May 13, 2005


Benjamin Watson and David Luebke


University of Virginia & Northwestern University


The ultimate display will not show images. To drive the display of the future, we must abandon our traditional concepts of pixels, and of images as grids of coherent pixels, and of imagery as a sequence of images.

So what is this ultimate display? One thing is obvious: the display of the future will have incredibly high resolution. A typical monitor today has 100 dpi—-far below a satisfactory printer. Several technologies offer the prospect of much higher resolutions; even today you can buy a 300 dpi e-book. Accounting for hyperacuity, one can make the argument that a “perfect” desktop-sized monitor would require about 6000 dpi—-call it 11 gigapixels. Even if we don’t seek a perfect monitor, we do want large displays. The very walls of our offices should be active display surfaces, addressable to a resolution comparable to or better than current monitors.

It’s not just spatial resolution, either. We need higher temporal resolution: hardcore gamers already use single buffering to reduce delays. The human factors literature justifies this: even 15 ms of delay can harm task performance. Exotic technologies (holographic, autostereoscopic…) just increase the spatial, temporal, and directional resolution required.

Suppose we settle for 1 gigapixel displays that can refresh at 240 Hz—-roughly 4000x typical display bandwidths today. Recomputing and refreshing every pixel every time is a Bad Idea, for power and thermal reasons if nothing else.

We will present an alternative: discard the frame. Send the display streams of samples (location+color) instead of sequences of images. Build hardware into the display to buffer and reconstruct images from these samples. Exploit temporal coherence: send samples less often where imagery is changing slowly. Exploit spatial coherence: send fewer samples where imagery is low-frequency. Without the rigid sampling patterns of framed renderers,sampling and reconstruction can adapt with very fine granularity to spatio-temporal image change. Sampling uses closed-loop feedback to guide sampling toward edges or motion in the image. A temporally deep buffer stores all the samples created over a short time interval for use in reconstruction. Reconstruction responds both to sampling density and spatio-temporal color gradients. We argue that this will reduce bandwidth requirements by 1-2 orders of magnitude, and show results from our preliminary experiments.

NOTE: this talk is an update to work we presented at MSR last year (July 20, 2004). We will briefly reiterate the basic approach, describe our improved algorithm, implementation, and results, and discuss some interesting implications for displays, cameras, and rendering hardware. This work is currently under review for the 2005 Eurographics Symposium on Rendering.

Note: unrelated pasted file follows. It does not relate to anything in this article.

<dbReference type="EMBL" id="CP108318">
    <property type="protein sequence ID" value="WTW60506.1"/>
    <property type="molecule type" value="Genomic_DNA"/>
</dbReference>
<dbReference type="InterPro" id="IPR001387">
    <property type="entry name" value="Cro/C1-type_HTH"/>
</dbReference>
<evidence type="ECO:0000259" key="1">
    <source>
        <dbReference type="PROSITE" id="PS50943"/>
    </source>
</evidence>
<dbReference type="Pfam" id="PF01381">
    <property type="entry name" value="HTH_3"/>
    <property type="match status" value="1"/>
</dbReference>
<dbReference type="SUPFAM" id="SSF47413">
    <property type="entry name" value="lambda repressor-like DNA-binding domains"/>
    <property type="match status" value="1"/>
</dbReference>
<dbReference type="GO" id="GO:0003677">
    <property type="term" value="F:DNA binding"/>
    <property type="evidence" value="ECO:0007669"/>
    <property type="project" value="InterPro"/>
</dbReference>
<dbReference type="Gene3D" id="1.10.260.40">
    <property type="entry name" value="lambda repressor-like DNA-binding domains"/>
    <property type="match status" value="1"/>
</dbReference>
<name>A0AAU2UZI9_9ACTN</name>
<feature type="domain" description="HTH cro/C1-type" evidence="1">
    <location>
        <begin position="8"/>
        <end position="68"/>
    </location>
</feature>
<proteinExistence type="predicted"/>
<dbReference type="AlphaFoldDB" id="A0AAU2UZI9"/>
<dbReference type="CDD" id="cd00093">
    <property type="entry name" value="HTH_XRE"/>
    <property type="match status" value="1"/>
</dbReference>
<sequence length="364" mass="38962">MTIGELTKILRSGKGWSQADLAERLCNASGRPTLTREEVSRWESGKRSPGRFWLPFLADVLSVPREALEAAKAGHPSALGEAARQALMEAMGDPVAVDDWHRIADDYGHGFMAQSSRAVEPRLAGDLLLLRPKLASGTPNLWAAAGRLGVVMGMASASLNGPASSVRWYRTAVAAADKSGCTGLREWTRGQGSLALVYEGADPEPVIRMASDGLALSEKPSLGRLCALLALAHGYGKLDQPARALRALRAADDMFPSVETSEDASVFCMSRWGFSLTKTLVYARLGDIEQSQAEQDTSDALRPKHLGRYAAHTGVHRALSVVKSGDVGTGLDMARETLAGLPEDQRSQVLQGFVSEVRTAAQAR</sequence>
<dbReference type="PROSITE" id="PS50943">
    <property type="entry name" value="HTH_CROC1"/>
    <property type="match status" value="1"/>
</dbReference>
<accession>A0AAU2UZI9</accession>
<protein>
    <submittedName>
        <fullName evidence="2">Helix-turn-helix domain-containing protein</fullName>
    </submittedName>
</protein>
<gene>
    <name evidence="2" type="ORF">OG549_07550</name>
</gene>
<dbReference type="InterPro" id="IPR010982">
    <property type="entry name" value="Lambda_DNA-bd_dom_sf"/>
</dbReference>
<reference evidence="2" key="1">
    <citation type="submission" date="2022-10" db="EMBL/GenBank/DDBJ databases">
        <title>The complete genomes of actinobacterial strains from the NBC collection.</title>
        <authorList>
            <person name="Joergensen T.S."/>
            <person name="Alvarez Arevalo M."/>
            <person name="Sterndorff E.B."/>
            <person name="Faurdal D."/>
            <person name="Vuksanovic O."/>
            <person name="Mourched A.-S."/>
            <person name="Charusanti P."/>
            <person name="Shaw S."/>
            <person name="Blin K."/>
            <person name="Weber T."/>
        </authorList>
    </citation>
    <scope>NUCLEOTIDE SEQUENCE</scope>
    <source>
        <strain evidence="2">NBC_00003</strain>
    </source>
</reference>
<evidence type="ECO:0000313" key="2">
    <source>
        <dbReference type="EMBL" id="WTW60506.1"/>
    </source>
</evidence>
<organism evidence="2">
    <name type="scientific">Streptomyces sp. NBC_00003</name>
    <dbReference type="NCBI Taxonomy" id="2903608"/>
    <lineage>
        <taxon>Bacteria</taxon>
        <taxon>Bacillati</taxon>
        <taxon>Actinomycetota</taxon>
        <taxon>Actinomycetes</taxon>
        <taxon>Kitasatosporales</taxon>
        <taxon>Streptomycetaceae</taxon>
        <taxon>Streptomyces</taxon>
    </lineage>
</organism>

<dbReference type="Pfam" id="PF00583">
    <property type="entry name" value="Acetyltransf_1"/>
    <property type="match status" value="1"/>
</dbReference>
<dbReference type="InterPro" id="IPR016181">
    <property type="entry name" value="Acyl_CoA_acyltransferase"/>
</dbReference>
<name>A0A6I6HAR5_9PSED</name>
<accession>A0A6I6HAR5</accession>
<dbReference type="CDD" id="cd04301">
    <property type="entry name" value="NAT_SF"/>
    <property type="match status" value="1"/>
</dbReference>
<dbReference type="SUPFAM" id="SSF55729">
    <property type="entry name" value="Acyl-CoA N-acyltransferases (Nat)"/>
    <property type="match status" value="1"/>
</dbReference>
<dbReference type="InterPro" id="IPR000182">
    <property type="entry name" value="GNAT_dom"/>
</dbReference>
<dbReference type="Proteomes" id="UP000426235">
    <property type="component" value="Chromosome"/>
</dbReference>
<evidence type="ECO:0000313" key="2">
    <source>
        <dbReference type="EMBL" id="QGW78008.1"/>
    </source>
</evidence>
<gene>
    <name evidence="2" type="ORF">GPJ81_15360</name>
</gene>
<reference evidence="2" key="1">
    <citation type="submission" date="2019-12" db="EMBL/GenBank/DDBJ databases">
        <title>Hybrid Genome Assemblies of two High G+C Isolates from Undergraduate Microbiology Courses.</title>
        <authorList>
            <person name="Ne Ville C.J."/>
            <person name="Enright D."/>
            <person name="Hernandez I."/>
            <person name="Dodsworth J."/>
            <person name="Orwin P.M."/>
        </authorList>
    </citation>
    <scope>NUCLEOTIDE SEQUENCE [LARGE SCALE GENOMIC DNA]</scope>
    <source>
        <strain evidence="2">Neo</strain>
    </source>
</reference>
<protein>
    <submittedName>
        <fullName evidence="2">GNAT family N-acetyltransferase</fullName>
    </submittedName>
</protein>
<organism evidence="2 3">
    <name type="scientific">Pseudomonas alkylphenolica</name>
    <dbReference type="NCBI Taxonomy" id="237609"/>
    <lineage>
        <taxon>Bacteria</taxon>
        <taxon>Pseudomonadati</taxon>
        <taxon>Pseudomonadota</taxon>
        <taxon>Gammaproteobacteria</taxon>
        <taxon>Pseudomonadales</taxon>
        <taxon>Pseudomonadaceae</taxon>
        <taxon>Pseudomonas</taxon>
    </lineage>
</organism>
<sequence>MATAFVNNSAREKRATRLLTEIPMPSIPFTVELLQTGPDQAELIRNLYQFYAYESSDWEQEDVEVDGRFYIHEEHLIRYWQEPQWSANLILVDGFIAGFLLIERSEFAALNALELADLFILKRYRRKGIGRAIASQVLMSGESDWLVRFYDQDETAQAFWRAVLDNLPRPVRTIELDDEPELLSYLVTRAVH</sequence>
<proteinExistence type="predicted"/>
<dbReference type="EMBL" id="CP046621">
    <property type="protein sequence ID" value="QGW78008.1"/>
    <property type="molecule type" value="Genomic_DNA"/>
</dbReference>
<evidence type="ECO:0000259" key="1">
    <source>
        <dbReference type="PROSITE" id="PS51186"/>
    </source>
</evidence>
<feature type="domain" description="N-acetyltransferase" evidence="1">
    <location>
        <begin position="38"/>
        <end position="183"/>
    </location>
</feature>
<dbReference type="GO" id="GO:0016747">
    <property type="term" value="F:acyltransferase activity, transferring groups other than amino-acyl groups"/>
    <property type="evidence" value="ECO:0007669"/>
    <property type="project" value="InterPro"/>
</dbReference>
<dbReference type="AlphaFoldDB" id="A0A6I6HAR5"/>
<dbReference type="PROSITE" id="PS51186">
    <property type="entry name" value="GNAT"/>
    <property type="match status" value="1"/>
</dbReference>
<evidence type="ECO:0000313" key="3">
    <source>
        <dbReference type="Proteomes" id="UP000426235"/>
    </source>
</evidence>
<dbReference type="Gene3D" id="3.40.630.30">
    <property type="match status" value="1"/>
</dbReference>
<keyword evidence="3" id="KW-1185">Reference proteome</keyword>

Benjamin Watson and David Luebke

Benjamin Watson is an Assistant Professor at the Computer Science department of Northwestern University. There he leads the Realism Lab, which strives to bring realistic complexity to interactive display. His research interests address understanding, generating, displaying, and interacting with realism, and therefore include topics such as measuring visual similarity, procedural modeling of human artifacts, temporally adaptive rendering, simplification, visualization and 3D interaction. His work has been applied to digital entertainment and training, marketing and financial intelligence, medical therapy and assessment, and education. Watson earned his Ph.D. at Georgia Tech’s GVU Center, co-chaired the Graphics Interface 2001 conference, and chaired the IEEE Virtual Reality 2004 conference. He is coauthor with David Luebke of “Level of Detail for 3D Graphics”, published by Morgan Kaufman.

David Luebke is an Assistant Professor in the Department of Computer Science at the University of Virginia. He earned his Ph.D. in Computer Science at the University of North Carolina under Frederick P. Brooks, Jr., and earned his Bachelors degree in Chemistry at the Colorado College. Professor Luebke’s principal research interest is interactive computer graphics, particularly the problem of acquiring and rendering very complex real-world scenes at interactive rates. Specific projects include polygonal level of detail (LOD), temperature-aware graphics architecture, scientific computation on graphics hardware, advanced reflectance and illumination models for real-time rendering, and image-based acquisition of real-world environments. Another project was the Virtual Monticello museum exhibit, which ran for over 3 months and helped attract over 110,000 visitors as a centerpiece of the major exhibition “Jefferson’s America and Napoleon’s France” at the New Orleans Museum of Art. Luebke is also lead author of the book “Level of Detail for 3D Graphics”.